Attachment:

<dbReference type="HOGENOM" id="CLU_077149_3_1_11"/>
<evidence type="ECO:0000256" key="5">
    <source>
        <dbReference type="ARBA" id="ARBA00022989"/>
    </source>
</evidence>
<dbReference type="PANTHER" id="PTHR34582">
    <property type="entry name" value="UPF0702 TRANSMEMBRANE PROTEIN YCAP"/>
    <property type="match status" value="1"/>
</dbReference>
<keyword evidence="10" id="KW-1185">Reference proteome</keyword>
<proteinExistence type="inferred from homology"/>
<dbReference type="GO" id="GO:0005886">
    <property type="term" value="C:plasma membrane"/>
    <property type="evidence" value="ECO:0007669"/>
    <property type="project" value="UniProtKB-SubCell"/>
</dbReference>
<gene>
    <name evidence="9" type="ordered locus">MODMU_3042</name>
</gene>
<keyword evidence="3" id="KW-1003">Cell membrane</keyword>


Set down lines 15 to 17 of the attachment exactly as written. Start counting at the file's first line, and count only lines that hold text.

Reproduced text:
    <property type="evidence" value="ECO:0007669"/>
    <property type="project" value="UniProtKB-SubCell"/>
</dbReference>